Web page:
I know we’ve come a long way, but, man, sometimes it feels like we have a long way to go. This week for me has been one of those times.
What’s really got me going is the approach of two of the highest profile, most successful working moms in the country to “helping a sister out.” The two ladies I’m talking about are Marissa Mayer, Ceo Of Yahoo!, and Sheryl Sandberg, COO of Facebook.
Mayer made waves this week by ending Yahoo’s! flexible work-from-home-policy, a lifeline for a lot of working parents. Put aside the fact that studies show such workplace flexibility increases productivity. Sandberg on the other hand has a new book coming out encouraging women to be more aggressive in the workplace and to “lean in.”
Taking on more workplace responsibilities even as they expect children.
Sandberg’s glossy rollout includes a plan for women to create their own “lean in” circles with other women where they’ll learn Sandberg’s tricks for gaming the status quo, and invites women to submit their stories to the lean in website, as long as those stories have happy endings.
No crying over spilt breast milk please.
Now, the two are quite different: Mayer doesn’t see herself as a working mom role model. (Hey Marissa, here’s a tip: You are!) Sandberg embraces her iconic working mom status and is seeking to build a “social movement” to help women advance in the workplace.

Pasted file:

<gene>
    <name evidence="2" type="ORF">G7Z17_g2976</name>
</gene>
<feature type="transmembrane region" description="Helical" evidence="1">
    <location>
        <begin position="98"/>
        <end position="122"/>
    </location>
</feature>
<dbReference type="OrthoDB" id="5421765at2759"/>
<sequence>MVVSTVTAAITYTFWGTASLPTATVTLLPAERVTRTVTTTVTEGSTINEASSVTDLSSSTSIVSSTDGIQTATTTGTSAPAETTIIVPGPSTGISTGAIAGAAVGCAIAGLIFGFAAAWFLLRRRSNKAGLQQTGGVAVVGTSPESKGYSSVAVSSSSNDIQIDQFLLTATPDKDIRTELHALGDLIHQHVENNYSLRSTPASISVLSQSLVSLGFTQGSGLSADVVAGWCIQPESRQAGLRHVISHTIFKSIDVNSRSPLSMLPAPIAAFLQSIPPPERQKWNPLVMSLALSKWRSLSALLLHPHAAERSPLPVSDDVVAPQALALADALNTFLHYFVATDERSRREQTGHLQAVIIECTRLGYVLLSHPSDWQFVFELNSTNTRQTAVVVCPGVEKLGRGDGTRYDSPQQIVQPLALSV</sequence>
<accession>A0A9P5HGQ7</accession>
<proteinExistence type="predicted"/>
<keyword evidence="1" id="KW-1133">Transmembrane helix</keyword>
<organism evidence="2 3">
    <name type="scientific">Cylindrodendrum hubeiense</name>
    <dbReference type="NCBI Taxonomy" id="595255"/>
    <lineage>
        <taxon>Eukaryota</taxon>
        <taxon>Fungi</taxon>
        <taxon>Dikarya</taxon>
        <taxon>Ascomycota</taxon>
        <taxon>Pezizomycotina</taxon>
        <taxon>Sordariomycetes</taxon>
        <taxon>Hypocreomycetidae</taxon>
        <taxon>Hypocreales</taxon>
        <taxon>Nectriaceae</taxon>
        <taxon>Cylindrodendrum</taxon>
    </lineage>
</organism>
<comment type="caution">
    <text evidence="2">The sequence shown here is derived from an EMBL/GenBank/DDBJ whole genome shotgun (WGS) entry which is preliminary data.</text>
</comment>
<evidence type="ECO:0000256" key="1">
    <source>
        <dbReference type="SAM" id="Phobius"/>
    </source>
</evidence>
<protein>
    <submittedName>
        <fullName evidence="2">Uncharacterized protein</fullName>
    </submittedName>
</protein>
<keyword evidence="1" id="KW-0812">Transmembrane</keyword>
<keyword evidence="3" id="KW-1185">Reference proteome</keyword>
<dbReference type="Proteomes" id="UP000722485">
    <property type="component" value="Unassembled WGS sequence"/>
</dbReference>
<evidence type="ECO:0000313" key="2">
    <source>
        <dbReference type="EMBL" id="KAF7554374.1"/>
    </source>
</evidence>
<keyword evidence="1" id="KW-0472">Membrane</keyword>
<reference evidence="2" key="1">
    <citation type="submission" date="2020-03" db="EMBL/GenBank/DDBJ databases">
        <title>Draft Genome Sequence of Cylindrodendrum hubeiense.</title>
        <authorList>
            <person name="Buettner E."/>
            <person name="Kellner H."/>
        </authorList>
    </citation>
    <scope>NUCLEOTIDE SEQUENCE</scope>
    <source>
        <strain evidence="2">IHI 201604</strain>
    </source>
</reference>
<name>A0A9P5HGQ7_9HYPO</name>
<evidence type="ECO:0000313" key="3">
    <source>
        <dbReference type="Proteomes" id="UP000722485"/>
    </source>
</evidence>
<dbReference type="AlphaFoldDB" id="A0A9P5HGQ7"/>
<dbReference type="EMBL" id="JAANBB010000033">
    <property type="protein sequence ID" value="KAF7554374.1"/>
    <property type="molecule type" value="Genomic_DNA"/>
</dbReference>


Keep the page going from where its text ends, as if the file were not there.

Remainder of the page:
But, both fundamentally misunderstand the challenges facing us working moms. We overall earn 77 cents on the dollar compared to men, and some economists now estimate that the gap is accounted for almost entirely by the “mom gap”–the penalty in salary that comes with being a mother.
Researchers at Cornell have shown that an equally qualified mother is less likely to be hired, less likely to be promoted, will be offered a lower salary and will be judged more harshly for absences than male and childless counterparts.
These theoretical mothers aren’t “leaning back” or failing to be ambitious enough, they are penalized immediately just by having borne children. Meanwhile, we are torn in two trying to be perfect moms and perfect employees, and feel ourselves to be failing to meet this impossible bar in ways big and small every day.
It’s not surprise then that between this double bind and the crappy deal they’re fighting at work, women are starting to pull back from the workforce. The percentage of stay-at-home moms wanting to work full time is declining and fewer married moms with younger children are in the labor force.
With employers like Marissa Mayer, can you blame them? Mayer demoralizes her employees by basically saying, “we don’t trust you so we have to see you at your desk with our own eyes.” While Mayer strips her employees of workplace flexibility, making their lives that much more difficult, Sandberg chides us for not leaning in, gives us a laundry list of additional areas where we need to improve, and adds attending lean in circles to our To Do list. With role models like these, who needs enemies?
By the way, I wrote most of this rant from home after putting my daughter to bed, before coming back to the studio. How’s that for productive?